President Trump's Thursday morning tweets included a thank you note to California Gov. Jerry Brown (D) for deploying the National Guard to the Mexican border (where they will not work to detain immigrants or refugees) and good luck wishes to CIA Director Mike Pompeo, who faces a tough confirmation hearing to be secretary of state Thursday morning. But he also seemed determined to set the record straight, first on a New York Times report that he moved to fire Special Counsel Robert Mueller in December and then on his Wednesday morning threat to fire missiles at Syria.
If I wanted to fire Robert Mueller in December, as reported by the Failing New York Times, I would have fired him. Just more Fake News from a biased newspaper!
— Donald J. Trump (@realDonaldTrump) April 12, 2018
Never said when an attack on Syria would take place. Could be very soon or not so soon at all! In any event, the United States, under my Administration, has done a great job of ridding the region of ISIS. Where is our “Thank you America?”
— Donald J. Trump (@realDonaldTrump) April 12, 2018
The New York Times report on Mueller cited eight White House officials and people close to Trump, and while Trump insists he has the right to fire Mueller himself, that's an open legal question. According to The Washington Post and its 21 sources, Trump's aides were shocked at his tweeted threat to send "nice, new, and 'smart!'" missiles into Syria, but they "quickly regrouped and, together with Pentagon brass, continued readying Syria options for Trump as if nothing had happened." And last week, Syrian Kurdish officials warned that the Islamic State is entrenched and gaining strength in its remaining pockets along the Syria side of the Iraq border. Peter Weber
On Monday morning, 23 people were injured after a "lava bomb" hit their tour boat off the Big Island, Hawaiian fire officials said.
An explosion sent molten lava flying through the air, and it burned through the boat's roof and damaged its railing. The boat returned to Wailoa Harbor, with 13 people having to be hospitalized and the rest treated at the scene. One of the victims is a woman in her 20s, who is in serious condition with a fractured femur, fire officials said. Witnesses told CNN they saw passengers getting off the boat with burns and gashes on their legs.
The Kilauea Volcano has been erupting since early May, and has destroyed dozens of homes. The boat was operated by Lava Ocean Tours, Hawaii's Department of Land and Natural Resources said. Passengers pay $220 for tours that show off the lava as it flows into the ocean. Catherine Garcia
While many other Fox News personalities were critical of President Trump's joint press conference with Russian President Vladimir Putin on Monday, Tucker Carlson decided to switch things up by accusing Mexico of sending immigrants to the United States to vote in elections.
Tucker Carlson says that Mexico has been more successful at interfering in US elections and does it more routinely than Russia by "packing our electorate" pic.twitter.com/vYk0jyVFUZ
— Andrew Lawrence (@ndrew_lawrence) July 16, 2018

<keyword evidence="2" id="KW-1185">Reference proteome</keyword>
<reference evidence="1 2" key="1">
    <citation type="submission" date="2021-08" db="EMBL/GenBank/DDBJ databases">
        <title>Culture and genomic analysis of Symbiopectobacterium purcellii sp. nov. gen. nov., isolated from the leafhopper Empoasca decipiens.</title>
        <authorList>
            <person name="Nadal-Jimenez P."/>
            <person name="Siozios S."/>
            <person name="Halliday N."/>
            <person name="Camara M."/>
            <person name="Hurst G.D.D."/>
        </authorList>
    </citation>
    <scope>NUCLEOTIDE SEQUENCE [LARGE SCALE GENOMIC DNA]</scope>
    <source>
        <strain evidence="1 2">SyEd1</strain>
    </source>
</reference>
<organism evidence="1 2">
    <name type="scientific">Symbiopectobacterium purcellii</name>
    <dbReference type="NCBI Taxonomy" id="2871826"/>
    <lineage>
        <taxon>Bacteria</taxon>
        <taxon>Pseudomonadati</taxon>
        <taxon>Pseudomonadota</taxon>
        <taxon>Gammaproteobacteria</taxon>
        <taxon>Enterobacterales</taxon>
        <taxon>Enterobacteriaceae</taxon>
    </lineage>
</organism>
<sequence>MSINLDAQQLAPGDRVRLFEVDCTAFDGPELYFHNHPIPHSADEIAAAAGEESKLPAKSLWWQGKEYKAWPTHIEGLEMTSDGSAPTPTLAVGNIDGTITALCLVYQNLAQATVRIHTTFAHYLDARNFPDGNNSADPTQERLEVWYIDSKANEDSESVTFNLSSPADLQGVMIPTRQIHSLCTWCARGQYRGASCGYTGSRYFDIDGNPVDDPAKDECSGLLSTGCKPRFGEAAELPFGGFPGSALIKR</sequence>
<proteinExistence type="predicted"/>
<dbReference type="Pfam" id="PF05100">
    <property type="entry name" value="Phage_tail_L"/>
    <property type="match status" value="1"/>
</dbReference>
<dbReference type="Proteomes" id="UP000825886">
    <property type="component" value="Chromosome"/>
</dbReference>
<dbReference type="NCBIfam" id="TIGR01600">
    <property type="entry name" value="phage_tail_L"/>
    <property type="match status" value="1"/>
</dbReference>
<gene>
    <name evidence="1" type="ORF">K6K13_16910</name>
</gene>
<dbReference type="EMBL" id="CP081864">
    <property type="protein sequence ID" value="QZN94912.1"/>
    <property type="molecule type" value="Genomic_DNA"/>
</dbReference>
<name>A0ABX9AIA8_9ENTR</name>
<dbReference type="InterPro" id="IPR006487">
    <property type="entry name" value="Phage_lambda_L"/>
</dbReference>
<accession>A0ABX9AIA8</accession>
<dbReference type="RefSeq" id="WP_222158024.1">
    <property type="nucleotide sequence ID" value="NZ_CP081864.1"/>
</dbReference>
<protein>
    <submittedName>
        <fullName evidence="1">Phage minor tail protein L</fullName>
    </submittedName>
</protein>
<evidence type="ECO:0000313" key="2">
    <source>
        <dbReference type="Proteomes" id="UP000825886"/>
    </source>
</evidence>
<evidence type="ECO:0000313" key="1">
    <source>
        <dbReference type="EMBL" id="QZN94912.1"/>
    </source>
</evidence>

"I don't think Russia is our close friend or anything like that," Carlson said during an appearance on The Five. "Of course they're trying to interfere in our affairs; they have for a long time. Many countries do, some more successfully than Russia, like Mexico, which is routinely interfering in our elections by packing our electorate."
Carlson said he "honestly" couldn't understand "why we need to believe that Russia is the primary issue of American political life. That seems kind of nuts to me." It's "totally fine" for people to disagree with Trump, he continued, "but the idea that where you are on Russia is the defining question, that's kind of demented actually, because it's like No. 115 on the list of real concerns, at least in my mind. Maybe I'm the demented one." Yeah, maybe. Catherine Garcia
On Erin Burnett OutFront Monday night, the CNN host was down a panelist, as Michael Anton, President Trump's former top national security spokesman, bowed out following Trump's much-derided press conference with Russian President Vladimir Putin.
"Michael Anton was going to be here ... he canceled, and he knows I'm going to tell you this, because he said he could not defend the president on his actions today." - Erin Burnett explains the absence of Trump's fmr. National Security Council spokesman https://t.co/VYnxxVD4Je pic.twitter.com/nveQk3mvTy
— OutFrontCNN (@OutFrontCNN) July 16, 2018
Burnett was joined by journalist Julia Ioffe and CNN's senior political analyst John Avlon, but noted there was a person missing. "Michael Anton was going to be here," she said, but "he canceled, and he knows I'm going to tell you this, because he said he could not defend the president on his actions today." Anton, using a pseudonym, was behind the essay "The Flight 93 Election," which tried to convince conservatives wary of Trump to vote for him anyway because "2016 is the Flight 93 election: charge the cockpit or you die."
During his joint press conference with Putin in Helsinki, Trump questioned American intelligence agencies and their findings that Russia meddled in the 2016 presidential election, sharing that Putin "said it's not Russia...I don't see any reason why it would be."